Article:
Munich Saves More Than €4m By Switching To Linux
Mayor of Munich says that LiMux project has helped cut licensing costs
The city of Munich saved approximately a third of its IT budget by switching from Windows to Linux as part of the city’s LiMux project.
Christian Ude, the city’s mayor, announced savings of more than €4 million (£3.3m) in licensing fees and claimed that the transition had so far incurred few problems.
In 2004, the city’s council made the decision to migrate public sector computers and laptops from Windows over to open source platforms and software. The LiMux project began slowly and with a few hiccups, but the switch would now appear to be justified.
Golem reports that the saving took into account the cost of 15,000 Microsoft Office licenses and 7,500 Windows licenses, as well as the price of purchasing the new hardware required by the latest versions of Windows. By contrast, Linux works happily on older machines.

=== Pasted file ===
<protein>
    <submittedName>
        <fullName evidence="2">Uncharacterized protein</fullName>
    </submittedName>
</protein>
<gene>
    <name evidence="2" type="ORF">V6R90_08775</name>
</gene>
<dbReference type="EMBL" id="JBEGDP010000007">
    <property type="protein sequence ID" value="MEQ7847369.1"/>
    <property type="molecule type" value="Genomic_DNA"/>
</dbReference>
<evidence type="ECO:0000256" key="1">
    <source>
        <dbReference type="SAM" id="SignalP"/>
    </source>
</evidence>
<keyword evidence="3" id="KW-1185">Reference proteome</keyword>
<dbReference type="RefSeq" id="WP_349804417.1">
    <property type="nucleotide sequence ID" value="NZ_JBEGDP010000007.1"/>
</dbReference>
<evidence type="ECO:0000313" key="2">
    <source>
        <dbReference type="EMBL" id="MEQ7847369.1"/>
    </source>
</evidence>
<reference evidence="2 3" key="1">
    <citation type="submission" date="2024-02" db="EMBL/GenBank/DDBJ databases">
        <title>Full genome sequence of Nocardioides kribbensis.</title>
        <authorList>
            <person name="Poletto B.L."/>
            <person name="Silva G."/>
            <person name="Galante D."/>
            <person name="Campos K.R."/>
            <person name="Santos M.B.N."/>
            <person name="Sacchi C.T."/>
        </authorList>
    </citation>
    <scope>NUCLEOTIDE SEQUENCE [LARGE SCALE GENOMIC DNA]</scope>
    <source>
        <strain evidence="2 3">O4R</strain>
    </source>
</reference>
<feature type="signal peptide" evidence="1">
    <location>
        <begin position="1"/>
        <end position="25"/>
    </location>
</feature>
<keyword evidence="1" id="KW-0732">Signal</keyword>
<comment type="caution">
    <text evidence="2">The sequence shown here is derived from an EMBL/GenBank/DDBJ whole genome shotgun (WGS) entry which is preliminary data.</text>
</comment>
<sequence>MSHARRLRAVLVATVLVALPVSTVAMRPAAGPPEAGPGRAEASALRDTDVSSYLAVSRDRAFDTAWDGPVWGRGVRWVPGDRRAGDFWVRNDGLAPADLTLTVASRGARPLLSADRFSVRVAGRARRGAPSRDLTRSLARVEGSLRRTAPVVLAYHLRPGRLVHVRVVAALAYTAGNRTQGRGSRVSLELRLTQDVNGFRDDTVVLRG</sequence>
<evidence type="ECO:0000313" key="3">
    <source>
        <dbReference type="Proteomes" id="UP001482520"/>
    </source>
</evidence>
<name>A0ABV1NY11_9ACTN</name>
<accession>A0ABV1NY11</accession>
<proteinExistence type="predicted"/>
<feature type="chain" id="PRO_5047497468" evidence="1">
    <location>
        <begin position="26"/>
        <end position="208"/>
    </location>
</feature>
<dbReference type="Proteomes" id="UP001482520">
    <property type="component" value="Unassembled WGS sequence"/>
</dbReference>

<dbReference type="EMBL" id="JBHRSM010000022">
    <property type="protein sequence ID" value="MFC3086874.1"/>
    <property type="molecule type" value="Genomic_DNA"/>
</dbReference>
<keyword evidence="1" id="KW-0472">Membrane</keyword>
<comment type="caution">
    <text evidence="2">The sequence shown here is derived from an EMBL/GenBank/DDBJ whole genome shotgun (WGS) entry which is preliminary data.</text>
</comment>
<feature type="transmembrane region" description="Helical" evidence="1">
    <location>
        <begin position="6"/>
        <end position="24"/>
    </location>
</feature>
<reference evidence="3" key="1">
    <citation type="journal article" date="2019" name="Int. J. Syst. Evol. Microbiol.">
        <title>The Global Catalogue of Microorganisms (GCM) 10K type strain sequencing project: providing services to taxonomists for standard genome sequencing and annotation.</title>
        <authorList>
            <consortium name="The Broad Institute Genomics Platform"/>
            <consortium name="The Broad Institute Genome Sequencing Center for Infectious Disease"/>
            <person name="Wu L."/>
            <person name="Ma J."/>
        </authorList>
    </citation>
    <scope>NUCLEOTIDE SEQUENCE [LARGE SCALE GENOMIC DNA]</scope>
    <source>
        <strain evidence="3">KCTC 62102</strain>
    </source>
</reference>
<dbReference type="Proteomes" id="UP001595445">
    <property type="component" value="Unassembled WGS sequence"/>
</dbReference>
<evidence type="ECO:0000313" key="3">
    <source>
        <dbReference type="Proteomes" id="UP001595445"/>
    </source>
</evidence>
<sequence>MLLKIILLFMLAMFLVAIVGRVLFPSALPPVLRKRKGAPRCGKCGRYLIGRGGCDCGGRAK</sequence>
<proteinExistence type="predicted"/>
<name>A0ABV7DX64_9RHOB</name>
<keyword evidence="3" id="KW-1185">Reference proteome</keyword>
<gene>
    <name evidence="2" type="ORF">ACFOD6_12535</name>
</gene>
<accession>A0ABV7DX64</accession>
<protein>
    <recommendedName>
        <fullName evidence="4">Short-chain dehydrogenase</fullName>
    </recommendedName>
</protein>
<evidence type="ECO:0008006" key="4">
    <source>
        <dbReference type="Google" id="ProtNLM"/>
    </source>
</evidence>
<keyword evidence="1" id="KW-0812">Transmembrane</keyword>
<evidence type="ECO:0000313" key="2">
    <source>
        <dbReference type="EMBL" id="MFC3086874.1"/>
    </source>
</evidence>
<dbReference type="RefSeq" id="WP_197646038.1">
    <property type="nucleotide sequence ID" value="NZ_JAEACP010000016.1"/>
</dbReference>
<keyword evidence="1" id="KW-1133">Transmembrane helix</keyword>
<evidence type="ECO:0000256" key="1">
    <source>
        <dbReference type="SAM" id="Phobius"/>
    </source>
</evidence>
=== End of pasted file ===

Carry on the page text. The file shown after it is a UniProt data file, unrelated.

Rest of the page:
Ude said that the cost of upgrading to the Windows equivalent of the LiMux project, including various migration and training costs, would have been more than €15 million (£12.5m) with another €2.8 million (£2.3m) required every three to four years for license renewals. Ude went on to indicate that €2.08m (£1.7m) would be added to the LiMux budget for optimisation and testing.
The city council also announced that it recently finished migrating all public sector users over to OpenOffice and other web applications.
The Icelandic government will hope for similar savings in its migration, which was announced last week. A one year push will encourage all of the country’s administrations to transition to open source tools.
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